Moore residents return to tornado-ravaged area, consider rebuilding


MOORE, Okla. -- As bulldozers cleared great piles of debris where homes once stood, some residents took stock of the wreckage and pondered their next decisions: move or rebuild?

For many, including those near the Plaza Towers Elementary School, where seven children died, it is hard to imagine rebuilding, or moving on.

“You sign that 30-year note thinking you’ll be here for 30 years,” said Willie Gouge, who returned to a house with a shredded roof and a perforated living room. “And then something like this happens. It’s like nature says ‘It’s time to move.’ ”


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Gouge and his wife bought their home seven years ago. But they are not yet sure if they will move back. Somebody else’s Christmas lights were dangling from his awnings and somebody’s lawn chair was lodged in his roof.

“Don’t know where it came from,” he said, looking up at the chair’s legs from inside his mud-spattered kitchen as the sun peeked in. “Gave me more light than I wanted.”

Gouge joined dozens of other residents slowly returning to the ruin of Monday’s powerful twister. The focus in Oklahoma turned from looking for survivors to recovery.

“We know that people are really hurting. There’s a lot of recovery yet to do,” Janet Napolitano, Secretary of Homeland Security, said at a news conference Wednesday in Oklahoma.

Gouge’s mother-in-law, Gail Skaggs, 70, lived next door to the Plaza Towers Elementary School in a brand-new brick home she shared with her husband, Jim. It’s now a concrete slab with a tangle of wood on it. An easy chair sits upright where the living room used to be.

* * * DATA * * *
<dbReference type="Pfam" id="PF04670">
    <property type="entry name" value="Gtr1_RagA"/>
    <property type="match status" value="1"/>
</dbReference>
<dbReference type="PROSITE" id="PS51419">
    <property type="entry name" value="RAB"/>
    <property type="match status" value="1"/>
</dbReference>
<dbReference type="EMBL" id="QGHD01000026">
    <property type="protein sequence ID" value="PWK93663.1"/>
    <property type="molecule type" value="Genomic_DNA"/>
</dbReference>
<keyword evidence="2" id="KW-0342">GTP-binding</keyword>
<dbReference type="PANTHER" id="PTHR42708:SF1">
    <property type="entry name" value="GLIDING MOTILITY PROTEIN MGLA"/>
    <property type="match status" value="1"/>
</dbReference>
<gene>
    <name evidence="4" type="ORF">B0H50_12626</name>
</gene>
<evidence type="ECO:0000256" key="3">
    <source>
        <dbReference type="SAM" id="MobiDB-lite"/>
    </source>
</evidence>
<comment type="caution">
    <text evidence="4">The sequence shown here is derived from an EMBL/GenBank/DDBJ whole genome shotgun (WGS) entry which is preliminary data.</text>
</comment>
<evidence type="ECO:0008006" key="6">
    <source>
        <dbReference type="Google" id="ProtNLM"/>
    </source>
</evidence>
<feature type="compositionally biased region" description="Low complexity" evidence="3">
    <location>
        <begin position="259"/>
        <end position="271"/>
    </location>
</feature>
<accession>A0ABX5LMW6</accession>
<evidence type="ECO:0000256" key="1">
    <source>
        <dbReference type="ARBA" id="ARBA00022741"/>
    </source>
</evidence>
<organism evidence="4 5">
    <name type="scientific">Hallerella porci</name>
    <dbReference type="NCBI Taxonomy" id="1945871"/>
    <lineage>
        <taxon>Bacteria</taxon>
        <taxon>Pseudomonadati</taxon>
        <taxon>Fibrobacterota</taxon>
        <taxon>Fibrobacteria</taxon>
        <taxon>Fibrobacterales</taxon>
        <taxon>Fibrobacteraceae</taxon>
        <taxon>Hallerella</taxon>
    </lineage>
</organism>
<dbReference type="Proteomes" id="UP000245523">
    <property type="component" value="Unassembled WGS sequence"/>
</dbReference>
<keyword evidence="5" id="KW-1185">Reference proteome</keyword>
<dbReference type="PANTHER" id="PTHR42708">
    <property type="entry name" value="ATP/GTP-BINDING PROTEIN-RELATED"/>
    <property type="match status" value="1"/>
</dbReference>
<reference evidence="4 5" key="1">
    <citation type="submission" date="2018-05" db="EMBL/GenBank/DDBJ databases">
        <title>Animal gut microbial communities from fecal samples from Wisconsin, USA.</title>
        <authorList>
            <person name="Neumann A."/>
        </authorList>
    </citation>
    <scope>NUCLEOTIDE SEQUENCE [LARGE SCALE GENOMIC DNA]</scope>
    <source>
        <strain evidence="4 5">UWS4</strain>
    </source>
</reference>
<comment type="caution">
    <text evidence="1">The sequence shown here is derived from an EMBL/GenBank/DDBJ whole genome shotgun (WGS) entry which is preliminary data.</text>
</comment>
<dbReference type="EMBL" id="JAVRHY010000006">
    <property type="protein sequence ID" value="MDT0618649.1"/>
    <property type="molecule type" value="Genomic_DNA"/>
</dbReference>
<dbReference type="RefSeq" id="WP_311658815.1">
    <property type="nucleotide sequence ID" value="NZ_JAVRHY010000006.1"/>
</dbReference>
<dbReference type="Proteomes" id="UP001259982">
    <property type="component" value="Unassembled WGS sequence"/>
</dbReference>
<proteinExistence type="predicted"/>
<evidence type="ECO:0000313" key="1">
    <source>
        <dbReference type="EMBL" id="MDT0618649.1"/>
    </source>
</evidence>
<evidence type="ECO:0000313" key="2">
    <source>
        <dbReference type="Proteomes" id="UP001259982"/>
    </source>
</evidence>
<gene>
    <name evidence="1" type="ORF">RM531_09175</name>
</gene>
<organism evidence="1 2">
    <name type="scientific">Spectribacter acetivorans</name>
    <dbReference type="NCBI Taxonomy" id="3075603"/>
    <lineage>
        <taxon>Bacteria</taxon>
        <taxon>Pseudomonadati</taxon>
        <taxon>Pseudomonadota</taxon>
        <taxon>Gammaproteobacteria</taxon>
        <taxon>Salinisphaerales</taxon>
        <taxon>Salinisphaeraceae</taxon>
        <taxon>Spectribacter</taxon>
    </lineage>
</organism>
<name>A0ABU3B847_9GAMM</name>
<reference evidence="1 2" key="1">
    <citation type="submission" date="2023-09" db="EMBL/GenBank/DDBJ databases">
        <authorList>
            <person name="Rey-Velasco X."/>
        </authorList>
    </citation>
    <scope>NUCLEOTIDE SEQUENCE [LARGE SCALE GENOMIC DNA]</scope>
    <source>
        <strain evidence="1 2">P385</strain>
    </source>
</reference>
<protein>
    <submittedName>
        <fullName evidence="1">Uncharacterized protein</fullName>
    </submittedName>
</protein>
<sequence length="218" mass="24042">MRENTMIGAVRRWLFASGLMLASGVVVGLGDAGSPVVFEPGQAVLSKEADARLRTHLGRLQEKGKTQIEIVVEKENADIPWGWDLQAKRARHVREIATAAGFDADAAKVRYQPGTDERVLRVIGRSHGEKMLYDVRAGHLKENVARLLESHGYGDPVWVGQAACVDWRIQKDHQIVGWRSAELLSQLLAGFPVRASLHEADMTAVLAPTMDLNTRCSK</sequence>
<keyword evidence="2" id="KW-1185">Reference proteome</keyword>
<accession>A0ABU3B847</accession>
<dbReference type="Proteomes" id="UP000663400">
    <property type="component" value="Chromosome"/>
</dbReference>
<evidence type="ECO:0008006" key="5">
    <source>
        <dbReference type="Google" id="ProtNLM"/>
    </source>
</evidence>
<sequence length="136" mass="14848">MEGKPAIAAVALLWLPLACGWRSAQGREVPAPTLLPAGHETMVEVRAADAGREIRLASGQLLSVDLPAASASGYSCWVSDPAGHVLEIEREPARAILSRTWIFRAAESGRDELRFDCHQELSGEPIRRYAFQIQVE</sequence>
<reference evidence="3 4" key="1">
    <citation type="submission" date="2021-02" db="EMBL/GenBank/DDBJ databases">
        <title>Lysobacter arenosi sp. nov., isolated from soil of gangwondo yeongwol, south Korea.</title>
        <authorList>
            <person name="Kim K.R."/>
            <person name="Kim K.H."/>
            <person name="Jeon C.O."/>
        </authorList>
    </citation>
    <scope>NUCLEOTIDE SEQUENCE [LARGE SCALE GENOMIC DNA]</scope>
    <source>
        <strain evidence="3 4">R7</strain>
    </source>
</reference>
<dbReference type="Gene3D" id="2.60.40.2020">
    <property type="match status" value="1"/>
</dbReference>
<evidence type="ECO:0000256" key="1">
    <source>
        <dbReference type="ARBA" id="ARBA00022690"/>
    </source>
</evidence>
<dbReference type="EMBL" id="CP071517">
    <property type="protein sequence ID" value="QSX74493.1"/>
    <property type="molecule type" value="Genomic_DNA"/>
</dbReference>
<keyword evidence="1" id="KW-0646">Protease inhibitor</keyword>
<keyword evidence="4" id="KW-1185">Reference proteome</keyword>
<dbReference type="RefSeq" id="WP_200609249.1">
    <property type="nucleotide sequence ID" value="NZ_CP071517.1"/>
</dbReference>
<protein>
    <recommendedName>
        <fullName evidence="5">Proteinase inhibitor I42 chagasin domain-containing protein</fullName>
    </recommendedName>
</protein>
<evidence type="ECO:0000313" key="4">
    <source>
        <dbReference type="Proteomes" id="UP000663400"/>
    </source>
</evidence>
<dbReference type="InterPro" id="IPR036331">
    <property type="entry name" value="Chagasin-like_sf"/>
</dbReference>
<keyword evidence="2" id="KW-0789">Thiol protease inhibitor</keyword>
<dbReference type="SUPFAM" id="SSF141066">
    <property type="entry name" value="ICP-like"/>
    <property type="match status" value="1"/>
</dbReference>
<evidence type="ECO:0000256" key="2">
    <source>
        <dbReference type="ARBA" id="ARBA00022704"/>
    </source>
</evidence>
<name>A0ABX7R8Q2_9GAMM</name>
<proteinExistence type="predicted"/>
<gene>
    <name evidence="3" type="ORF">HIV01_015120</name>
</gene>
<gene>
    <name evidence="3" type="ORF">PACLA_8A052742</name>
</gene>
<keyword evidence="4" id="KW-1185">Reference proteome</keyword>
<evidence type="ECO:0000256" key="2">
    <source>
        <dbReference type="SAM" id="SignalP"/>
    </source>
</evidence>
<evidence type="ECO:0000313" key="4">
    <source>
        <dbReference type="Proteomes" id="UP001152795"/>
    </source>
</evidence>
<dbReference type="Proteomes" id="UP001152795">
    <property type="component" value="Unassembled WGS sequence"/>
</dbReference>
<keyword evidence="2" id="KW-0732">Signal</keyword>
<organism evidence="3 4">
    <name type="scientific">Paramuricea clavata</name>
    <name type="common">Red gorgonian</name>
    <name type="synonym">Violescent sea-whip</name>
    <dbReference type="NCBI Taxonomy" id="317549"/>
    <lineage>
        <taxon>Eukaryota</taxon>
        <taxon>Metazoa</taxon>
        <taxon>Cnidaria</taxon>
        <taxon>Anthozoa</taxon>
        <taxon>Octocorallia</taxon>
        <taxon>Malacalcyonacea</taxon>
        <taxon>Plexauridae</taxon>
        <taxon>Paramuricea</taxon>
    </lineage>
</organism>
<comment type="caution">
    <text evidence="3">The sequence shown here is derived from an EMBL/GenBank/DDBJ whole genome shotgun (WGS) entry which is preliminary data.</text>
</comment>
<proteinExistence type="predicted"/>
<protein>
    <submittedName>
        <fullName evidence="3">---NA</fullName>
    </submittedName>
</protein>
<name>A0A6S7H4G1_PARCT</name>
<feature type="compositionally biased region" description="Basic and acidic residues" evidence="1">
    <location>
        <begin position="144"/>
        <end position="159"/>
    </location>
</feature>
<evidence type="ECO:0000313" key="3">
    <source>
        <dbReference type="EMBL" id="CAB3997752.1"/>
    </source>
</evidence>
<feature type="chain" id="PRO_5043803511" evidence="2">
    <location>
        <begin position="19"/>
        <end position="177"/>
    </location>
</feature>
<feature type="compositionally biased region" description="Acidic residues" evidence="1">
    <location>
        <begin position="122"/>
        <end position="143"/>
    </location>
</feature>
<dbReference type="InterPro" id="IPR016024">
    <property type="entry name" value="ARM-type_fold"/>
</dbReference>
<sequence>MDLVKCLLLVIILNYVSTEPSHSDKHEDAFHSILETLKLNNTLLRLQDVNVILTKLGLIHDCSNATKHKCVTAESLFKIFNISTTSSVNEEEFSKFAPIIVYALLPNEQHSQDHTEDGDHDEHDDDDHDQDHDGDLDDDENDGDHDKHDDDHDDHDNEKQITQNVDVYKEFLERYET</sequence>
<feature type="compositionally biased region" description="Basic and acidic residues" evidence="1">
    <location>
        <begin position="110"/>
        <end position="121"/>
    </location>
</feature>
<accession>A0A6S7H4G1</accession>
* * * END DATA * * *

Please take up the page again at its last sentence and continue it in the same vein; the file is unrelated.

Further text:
“I loved my house,” she said.”We’ve been married for 50 years, and this is the first house we bought.”


The playground next to Skaggs’ home is just a sheet of dirt after rescuers bulldozed all the debris away during their intensive search of the school’s rubble.

On Wednesday, the Skaggs returned home and salvaged a few essentials and irreplaceables: clothes, Gail’s rings, and the couple’s computer, which had recordings of Gail singing at church.

Down the block, residents and their relatives got past police tape to retrieve belongings. David Southerland, 26, had slipped past to get into his aunt’s house; she has Alzheimer’s, and he needed to get her medication.

“I couldn’t find anything,” he said as he slipped back out. “Just shirts and pictures. ... I was waiting for them [the police] to kick me out.” But after he explained the situation, he said, “I think they kind of looked the other way.”

Chris and Tuesdie Huckeby picked up a long sheet of aluminum in of the yard of their Ginger Avenue home as they secured their property.

“This is my house,” Chris Huckeby said of the police barricades that have shut off much of the city. “They’re not going to keep me out of here.”

He said their insurance agency, State Farm, had called them and given them money for a hotel room.


Behind their house, which was still standing, a team of rescue workers puzzled over a mattress sitting in a tangle of lumber collected along the edges of a pond like wooden scum. There was a lump beneath it. The Huckebys paused to watch as rescue dogs jumped into the water to see whether it was a body.

“I’m just devastated,” Tuesdie murmured as the firefighters tried to hoist the mattress out of the water. “I’ve never seen anything like this in my life.”

“She’s ready to get out of here,” Chris said of his wife. “Move back to Florida.”


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